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February 8th, 2011
09:55 PM ET

Massive Protest in Egypt: Join the Live Chat

Despite the predictions of many that the protests in Egypt would shrink in size or simply go away, today the exact opposite happened. We'll show you the protests up close. Plus, just how much is Pres. Mubarak worth? We have Tom Foreman checking into that angle. And, tonight's other headlines.

Scroll down to join the live chat during the program. It's your chance to share your thoughts on tonight's headlines. Keep in mind, you have a better chance of having your comment get past our moderators if you follow our rules.

Here are some of them:

1) Keep it short (we don't have time to read a "book")
2) Don't write in ALL CAPS (there's no need to yell)
3) Use your real name (first name only is fine)
4) No links
5) Watch your language (keep it G-rated; PG at worst - and that includes $#&*)


Filed under: Live Blog
soundoff (236 Responses)
  1. Dev

    Anderson .... Here is what I think is going on. Hosni and his goons are just buying time to make sure they are able to move and hide ALL the BILLIONS they have bamboozled over the last 30 years from the people. Please don't just report on how much they have... We all know that already... Follow the money too and I'm sure u will see that there have been a TON on uncharted flights from Egypt to switzerland and other countries over the last 2 weeks with bags of gold and Millay.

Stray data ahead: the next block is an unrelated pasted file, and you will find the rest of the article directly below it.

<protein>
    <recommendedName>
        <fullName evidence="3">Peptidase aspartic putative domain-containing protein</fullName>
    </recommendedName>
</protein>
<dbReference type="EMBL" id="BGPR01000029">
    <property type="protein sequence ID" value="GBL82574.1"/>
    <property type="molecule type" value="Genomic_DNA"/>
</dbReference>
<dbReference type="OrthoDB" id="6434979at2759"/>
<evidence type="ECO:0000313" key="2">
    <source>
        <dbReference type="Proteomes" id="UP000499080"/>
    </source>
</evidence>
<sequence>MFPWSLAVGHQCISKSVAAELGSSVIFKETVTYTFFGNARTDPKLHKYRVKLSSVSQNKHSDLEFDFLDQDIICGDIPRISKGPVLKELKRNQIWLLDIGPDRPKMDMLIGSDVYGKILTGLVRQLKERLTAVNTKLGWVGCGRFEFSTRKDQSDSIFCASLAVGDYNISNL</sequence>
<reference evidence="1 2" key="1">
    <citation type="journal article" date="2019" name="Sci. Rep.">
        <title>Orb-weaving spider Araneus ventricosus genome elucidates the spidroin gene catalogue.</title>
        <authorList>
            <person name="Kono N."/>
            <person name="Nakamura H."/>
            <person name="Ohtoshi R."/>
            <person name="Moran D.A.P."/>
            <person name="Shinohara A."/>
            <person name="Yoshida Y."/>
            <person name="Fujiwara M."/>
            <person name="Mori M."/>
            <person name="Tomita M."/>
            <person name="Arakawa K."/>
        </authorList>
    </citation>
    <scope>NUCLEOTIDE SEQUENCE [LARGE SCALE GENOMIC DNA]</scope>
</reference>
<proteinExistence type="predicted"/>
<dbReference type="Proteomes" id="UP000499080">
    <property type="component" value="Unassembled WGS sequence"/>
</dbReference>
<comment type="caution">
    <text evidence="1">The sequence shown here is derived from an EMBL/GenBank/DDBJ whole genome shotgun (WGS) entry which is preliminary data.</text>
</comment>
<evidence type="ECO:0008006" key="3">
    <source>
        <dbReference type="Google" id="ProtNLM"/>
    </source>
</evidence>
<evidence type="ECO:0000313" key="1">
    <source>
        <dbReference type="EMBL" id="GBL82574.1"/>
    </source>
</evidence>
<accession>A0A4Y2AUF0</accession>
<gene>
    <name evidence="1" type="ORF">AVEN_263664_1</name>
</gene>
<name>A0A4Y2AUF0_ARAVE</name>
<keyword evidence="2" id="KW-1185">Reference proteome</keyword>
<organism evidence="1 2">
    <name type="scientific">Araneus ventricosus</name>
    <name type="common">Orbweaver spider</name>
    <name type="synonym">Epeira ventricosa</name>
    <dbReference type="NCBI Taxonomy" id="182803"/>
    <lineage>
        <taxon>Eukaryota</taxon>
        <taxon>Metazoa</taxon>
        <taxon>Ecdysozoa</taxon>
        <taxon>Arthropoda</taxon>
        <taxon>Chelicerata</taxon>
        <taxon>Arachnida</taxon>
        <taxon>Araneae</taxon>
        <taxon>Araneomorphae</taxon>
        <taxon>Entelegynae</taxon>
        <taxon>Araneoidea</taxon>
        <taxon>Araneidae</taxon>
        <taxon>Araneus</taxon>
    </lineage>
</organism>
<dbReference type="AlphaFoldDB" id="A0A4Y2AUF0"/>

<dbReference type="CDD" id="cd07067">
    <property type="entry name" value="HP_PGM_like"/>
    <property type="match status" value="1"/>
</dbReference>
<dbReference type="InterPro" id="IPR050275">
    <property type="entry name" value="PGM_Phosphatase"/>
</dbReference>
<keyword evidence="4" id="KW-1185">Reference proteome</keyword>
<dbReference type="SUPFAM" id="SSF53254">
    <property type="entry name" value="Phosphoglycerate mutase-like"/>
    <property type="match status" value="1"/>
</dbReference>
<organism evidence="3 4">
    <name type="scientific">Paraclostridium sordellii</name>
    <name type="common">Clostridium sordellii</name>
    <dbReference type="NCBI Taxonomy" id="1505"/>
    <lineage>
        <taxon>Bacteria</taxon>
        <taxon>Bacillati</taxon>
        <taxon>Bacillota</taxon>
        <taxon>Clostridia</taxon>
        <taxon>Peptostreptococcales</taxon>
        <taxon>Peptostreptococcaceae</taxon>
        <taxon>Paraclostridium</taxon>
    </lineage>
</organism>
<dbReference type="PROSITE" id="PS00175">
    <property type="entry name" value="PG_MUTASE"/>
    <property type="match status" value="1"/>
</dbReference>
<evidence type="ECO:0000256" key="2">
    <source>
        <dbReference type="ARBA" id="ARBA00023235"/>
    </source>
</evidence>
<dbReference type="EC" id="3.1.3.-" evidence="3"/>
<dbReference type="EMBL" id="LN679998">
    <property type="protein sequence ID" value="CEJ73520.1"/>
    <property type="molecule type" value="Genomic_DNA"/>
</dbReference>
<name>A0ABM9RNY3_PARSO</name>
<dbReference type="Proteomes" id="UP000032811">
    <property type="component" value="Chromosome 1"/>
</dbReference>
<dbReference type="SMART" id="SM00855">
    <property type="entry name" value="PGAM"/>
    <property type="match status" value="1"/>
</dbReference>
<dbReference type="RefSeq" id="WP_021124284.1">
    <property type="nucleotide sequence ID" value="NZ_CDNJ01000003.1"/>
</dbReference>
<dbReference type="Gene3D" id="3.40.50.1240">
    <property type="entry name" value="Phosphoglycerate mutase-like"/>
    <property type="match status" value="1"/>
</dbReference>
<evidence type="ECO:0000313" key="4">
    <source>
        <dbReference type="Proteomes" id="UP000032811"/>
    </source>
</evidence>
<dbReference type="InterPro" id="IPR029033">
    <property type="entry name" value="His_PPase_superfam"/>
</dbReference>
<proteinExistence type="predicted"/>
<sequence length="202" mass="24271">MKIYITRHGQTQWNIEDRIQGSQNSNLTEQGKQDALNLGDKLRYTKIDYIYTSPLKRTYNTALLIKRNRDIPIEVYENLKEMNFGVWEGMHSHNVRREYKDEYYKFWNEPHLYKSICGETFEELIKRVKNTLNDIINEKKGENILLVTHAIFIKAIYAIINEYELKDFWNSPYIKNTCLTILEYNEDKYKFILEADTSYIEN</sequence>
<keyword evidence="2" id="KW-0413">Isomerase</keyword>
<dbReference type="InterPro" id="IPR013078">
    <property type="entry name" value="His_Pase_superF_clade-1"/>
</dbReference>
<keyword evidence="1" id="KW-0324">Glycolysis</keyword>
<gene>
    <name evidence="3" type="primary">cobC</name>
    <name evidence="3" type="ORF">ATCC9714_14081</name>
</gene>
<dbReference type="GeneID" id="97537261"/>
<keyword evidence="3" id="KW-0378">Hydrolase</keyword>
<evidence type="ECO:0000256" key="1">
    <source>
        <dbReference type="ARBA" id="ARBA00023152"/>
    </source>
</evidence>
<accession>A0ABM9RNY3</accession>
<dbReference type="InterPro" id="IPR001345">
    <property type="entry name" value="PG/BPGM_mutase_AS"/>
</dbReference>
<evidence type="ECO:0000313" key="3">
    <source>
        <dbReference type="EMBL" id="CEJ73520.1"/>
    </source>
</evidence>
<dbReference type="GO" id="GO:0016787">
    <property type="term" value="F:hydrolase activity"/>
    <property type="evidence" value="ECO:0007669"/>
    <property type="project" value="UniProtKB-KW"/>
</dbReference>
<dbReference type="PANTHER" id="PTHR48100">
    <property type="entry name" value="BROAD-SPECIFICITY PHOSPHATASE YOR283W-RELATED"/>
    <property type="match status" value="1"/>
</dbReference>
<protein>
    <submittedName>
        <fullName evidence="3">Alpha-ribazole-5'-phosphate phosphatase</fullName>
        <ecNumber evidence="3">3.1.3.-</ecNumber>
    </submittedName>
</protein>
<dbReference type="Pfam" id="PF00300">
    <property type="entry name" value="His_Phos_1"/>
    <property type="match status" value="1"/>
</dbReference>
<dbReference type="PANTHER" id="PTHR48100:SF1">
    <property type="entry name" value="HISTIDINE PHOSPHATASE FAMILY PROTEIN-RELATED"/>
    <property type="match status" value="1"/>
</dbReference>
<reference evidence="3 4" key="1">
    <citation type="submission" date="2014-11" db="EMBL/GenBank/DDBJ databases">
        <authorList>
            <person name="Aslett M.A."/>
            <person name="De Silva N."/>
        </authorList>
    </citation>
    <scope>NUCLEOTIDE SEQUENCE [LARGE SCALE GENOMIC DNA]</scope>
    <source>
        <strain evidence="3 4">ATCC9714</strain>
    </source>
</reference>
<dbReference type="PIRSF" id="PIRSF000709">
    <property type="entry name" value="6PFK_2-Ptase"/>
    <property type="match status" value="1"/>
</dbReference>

February 8, 2011 at 10:36 pm |
  2. Jo Ann, Ohio

    Professor Ajami is absolutely right. The Obama administration has not come out strong in favor of democracy in Egypt.

    February 8, 2011 at 10:35 pm |
  3. Aida

    Anderson, I want to thank you and the CNN staff for your consistent and thoughtful coverage of the uprising in Egypt. As Egyptian/American, my husband and I have been calling our families in Egypt almost everyday since the communication blackout was lifted. Even my 82-year-old grandfather is utterly speechless at the tremendous turnout and thirst for democracy. A relative who was afraid to go to Tahrir (but in her heart supported the protesters) told us she wants to go to Tahrir just to "smell the freedom." We are so proud of these courageous Egyptians who are fighting for their dignity. Every human being deserves that.

    February 8, 2011 at 10:35 pm |
  4. jacqueline stewart

    Anderson, if this situation in Egypt is successful it will be partly because of your courageous reporting on behalf of the people of Egypt. Well done, we love you for keeping up the pressure on these despicable crooks that have for too long robbed the wonderful Egyptians of their freedom.

    February 8, 2011 at 10:35 pm |
  5. Gloria, Brooklyn, NY

    Well, that was an interest conversation!

    February 8, 2011 at 10:35 pm |
  6. Rose from Muscoy, Calif

    Hi, Anderson and staff, I believe the Egyptian people are really tired of the lies of the government. The protesters can't give-up! The Mubarak people needs to give-in and give change a chance.

    February 8, 2011 at 10:35 pm |
  7. Carolyn

    I'm so impressed by everyone's comments on AC 360° tonight, and also right here... great substance people!!

    February 8, 2011 at 10:34 pm |
  8. Charles : Mesa, Az

    Nancy, it takes a revolution to remove dictators. A revolution is much better than military battle. The important thing is for the people to not give up. They have to keep moving forward, because they set a great force in motion, it must be seen through until they reach their goal. Never Give up, Never

    February 8, 2011 at 10:34 pm |